James Gilchrist and Anna Tilbrook: "SCHUBERT: Winterreise"
Texts and translations. Orchid Classics ORC1000018
Listeners accustomed to the age associations of operatic voices will inevitably hear the reflective Winterreise as most appropriate to baritones and basses. More recently, however, high-profile tenors have been essaying the cycle, graced with appropriate transpositions.
British tenor James Gilchrist offers many of the right musical and vocal assets for a successful lied performance. His lovely, supported mezza voce, in itself apt for the introspection of "Der Nebensonnen," allows him access to a full dynamic range: he begins "Frühlingstraum" tenderly, expanding into the second strophe with good impulse. In "Rast" and "Der Wegweiser," he articulates the text on an easy legato line. He is sensitive, too, to the expressive potential in musical details — energizing the dotted rhythms of "Mut," coloring the dynamic and mood changes of "Auf dem Flusse" — and he narrates "Der Lindenbaum" and "Irrlicht" with a properly solemn, dignified demeanor.
Against this are the distracting flaws that can beset recitalists. Gilchrist's low range is relatively insubstantial; the "interpretive" breathiness with which he attempts to compensate only emphasizes the hollow tone. The head voice isn't quite sorted out, so the end of "Auf dem Flusse" is problematic; sometimes the mezza voce turns falsetto-y and disconnects, while other upward excursions, as in "Der Krähe," go too open. Gilchrist sometimes colors the text with a whitish tone, even a shallow one in "Im Dorfe," although the rounder, more sustained tone in "Einsamkeit" is effective. The careful enunciation can turn fussy, actively impeding the hurtling line of "Rückblick." There are those who consider such mannerisms part and parcel of song interpretation; others will prefer firmer, more consistent singing over a wider range.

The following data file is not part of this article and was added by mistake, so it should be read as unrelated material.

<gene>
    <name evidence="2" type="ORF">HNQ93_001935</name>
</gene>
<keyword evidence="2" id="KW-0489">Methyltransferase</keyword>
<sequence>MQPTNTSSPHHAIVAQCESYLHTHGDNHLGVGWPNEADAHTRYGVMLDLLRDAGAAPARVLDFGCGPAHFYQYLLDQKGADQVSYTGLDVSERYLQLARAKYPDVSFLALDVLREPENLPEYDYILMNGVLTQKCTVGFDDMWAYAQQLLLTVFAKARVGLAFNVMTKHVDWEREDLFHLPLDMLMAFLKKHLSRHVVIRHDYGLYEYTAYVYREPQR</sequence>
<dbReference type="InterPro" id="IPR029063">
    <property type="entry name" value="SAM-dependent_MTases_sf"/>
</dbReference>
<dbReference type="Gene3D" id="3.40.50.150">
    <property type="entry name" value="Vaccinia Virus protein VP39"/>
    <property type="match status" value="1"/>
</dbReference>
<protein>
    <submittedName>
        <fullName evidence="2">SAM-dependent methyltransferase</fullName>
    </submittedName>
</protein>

Anna Tilbrook actively supports the soloist with solid tone and firm bass lines. She handles the pictorial elements well — the alternating impulse and hesitation in the introductory phrases of "Im Dorfe," the starkness of "Einsamkeit," the surge in "Wetterfahne" — and finds the buoyancy in the various 6/8 rhythms. She plays the more demanding passages capably but doesn't have room to do much more; the shape of the opening phrase of "Der Lindenbaum" is particularly unclear. Nor is she well served here by an instrument with limited treble. The middle- and low-range chording is full-bodied, but higher tones sound wan and grey, and some of the textures, as in "Frühlingstraum," aren't strongly enough profiled.
STEPHEN FRANCIS VASTA
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